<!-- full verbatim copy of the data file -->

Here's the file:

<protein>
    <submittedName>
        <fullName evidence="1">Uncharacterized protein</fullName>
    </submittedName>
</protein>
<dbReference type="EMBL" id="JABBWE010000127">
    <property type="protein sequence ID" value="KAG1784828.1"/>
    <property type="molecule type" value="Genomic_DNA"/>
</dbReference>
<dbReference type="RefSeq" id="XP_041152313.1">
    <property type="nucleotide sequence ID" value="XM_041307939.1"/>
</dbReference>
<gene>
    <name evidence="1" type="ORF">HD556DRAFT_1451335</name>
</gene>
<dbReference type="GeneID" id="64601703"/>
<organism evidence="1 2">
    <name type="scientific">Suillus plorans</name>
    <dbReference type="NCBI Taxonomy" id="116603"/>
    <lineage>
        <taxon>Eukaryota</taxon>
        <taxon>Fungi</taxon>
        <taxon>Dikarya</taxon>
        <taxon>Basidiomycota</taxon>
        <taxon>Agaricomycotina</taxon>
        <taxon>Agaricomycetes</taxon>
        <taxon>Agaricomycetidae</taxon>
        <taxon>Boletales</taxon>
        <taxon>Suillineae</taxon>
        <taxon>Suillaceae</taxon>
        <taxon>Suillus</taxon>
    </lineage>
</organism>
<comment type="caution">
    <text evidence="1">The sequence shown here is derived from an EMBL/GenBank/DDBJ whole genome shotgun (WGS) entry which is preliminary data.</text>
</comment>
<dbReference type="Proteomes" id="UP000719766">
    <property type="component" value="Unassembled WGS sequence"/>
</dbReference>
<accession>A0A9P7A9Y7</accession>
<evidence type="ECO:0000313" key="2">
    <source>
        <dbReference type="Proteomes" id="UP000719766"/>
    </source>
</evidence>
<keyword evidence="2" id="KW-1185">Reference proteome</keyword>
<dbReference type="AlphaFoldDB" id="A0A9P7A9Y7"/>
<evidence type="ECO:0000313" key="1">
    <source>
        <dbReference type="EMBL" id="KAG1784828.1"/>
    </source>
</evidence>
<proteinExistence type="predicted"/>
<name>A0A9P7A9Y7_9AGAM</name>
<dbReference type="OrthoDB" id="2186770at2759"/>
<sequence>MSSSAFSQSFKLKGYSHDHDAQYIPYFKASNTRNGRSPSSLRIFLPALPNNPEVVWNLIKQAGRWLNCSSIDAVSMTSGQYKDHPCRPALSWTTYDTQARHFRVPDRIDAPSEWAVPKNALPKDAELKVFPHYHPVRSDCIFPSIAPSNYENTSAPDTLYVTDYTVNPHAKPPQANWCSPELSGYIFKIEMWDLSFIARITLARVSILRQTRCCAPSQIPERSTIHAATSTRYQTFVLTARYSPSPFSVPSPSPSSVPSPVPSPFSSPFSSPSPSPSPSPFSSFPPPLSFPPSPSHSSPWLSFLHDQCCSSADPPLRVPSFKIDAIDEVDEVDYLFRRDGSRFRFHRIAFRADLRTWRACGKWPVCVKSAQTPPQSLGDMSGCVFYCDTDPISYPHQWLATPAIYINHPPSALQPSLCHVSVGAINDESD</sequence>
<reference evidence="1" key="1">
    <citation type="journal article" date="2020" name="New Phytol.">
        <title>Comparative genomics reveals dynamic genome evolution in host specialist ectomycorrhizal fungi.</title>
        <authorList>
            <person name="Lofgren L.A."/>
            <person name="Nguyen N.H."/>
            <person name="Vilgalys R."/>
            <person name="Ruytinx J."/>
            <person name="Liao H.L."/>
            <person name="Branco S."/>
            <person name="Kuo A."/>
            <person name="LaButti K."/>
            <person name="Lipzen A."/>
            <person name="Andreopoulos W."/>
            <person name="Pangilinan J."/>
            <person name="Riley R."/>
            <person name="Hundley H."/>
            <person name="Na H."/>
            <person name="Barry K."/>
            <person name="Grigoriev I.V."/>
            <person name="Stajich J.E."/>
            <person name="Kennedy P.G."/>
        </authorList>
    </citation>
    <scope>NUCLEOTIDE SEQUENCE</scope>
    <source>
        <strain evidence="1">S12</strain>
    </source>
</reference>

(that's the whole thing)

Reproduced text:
<protein>
    <submittedName>
        <fullName evidence="1">Uncharacterized protein</fullName>
    </submittedName>
</protein>
<dbReference type="EMBL" id="JABBWE010000127">
    <property type="protein sequence ID" value="KAG1784828.1"/>
    <property type="molecule type" value="Genomic_DNA"/>
</dbReference>
<dbReference type="RefSeq" id="XP_041152313.1">
    <property type="nucleotide sequence ID" value="XM_041307939.1"/>
</dbReference>
<gene>
    <name evidence="1" type="ORF">HD556DRAFT_1451335</name>
</gene>
<dbReference type="GeneID" id="64601703"/>
<organism evidence="1 2">
    <name type="scientific">Suillus plorans</name>
    <dbReference type="NCBI Taxonomy" id="116603"/>
    <lineage>
        <taxon>Eukaryota</taxon>
        <taxon>Fungi</taxon>
        <taxon>Dikarya</taxon>
        <taxon>Basidiomycota</taxon>
        <taxon>Agaricomycotina</taxon>
        <taxon>Agaricomycetes</taxon>
        <taxon>Agaricomycetidae</taxon>
        <taxon>Boletales</taxon>
        <taxon>Suillineae</taxon>
        <taxon>Suillaceae</taxon>
        <taxon>Suillus</taxon>
    </lineage>
</organism>
<comment type="caution">
    <text evidence="1">The sequence shown here is derived from an EMBL/GenBank/DDBJ whole genome shotgun (WGS) entry which is preliminary data.</text>
</comment>
<dbReference type="Proteomes" id="UP000719766">
    <property type="component" value="Unassembled WGS sequence"/>
</dbReference>
<accession>A0A9P7A9Y7</accession>
<evidence type="ECO:0000313" key="2">
    <source>
        <dbReference type="Proteomes" id="UP000719766"/>
    </source>
</evidence>
<keyword evidence="2" id="KW-1185">Reference proteome</keyword>
<dbReference type="AlphaFoldDB" id="A0A9P7A9Y7"/>
<evidence type="ECO:0000313" key="1">
    <source>
        <dbReference type="EMBL" id="KAG1784828.1"/>
    </source>
</evidence>
<proteinExistence type="predicted"/>
<name>A0A9P7A9Y7_9AGAM</name>
<dbReference type="OrthoDB" id="2186770at2759"/>
<sequence>MSSSAFSQSFKLKGYSHDHDAQYIPYFKASNTRNGRSPSSLRIFLPALPNNPEVVWNLIKQAGRWLNCSSIDAVSMTSGQYKDHPCRPALSWTTYDTQARHFRVPDRIDAPSEWAVPKNALPKDAELKVFPHYHPVRSDCIFPSIAPSNYENTSAPDTLYVTDYTVNPHAKPPQANWCSPELSGYIFKIEMWDLSFIARITLARVSILRQTRCCAPSQIPERSTIHAATSTRYQTFVLTARYSPSPFSVPSPSPSSVPSPVPSPFSSPFSSPSPSPSPSPFSSFPPPLSFPPSPSHSSPWLSFLHDQCCSSADPPLRVPSFKIDAIDEVDEVDYLFRRDGSRFRFHRIAFRADLRTWRACGKWPVCVKSAQTPPQSLGDMSGCVFYCDTDPISYPHQWLATPAIYINHPPSALQPSLCHVSVGAINDESD</sequence>
<reference evidence="1" key="1">
    <citation type="journal article" date="2020" name="New Phytol.">
        <title>Comparative genomics reveals dynamic genome evolution in host specialist ectomycorrhizal fungi.</title>
        <authorList>
            <person name="Lofgren L.A."/>
            <person name="Nguyen N.H."/>
            <person name="Vilgalys R."/>
            <person name="Ruytinx J."/>
            <person name="Liao H.L."/>
            <person name="Branco S."/>
            <person name="Kuo A."/>
            <person name="LaButti K."/>
            <person name="Lipzen A."/>
            <person name="Andreopoulos W."/>
            <person name="Pangilinan J."/>
            <person name="Riley R."/>
            <person name="Hundley H."/>
            <person name="Na H."/>
            <person name="Barry K."/>
            <person name="Grigoriev I.V."/>
            <person name="Stajich J.E."/>
            <person name="Kennedy P.G."/>
        </authorList>
    </citation>
    <scope>NUCLEOTIDE SEQUENCE</scope>
    <source>
        <strain evidence="1">S12</strain>
    </source>
</reference>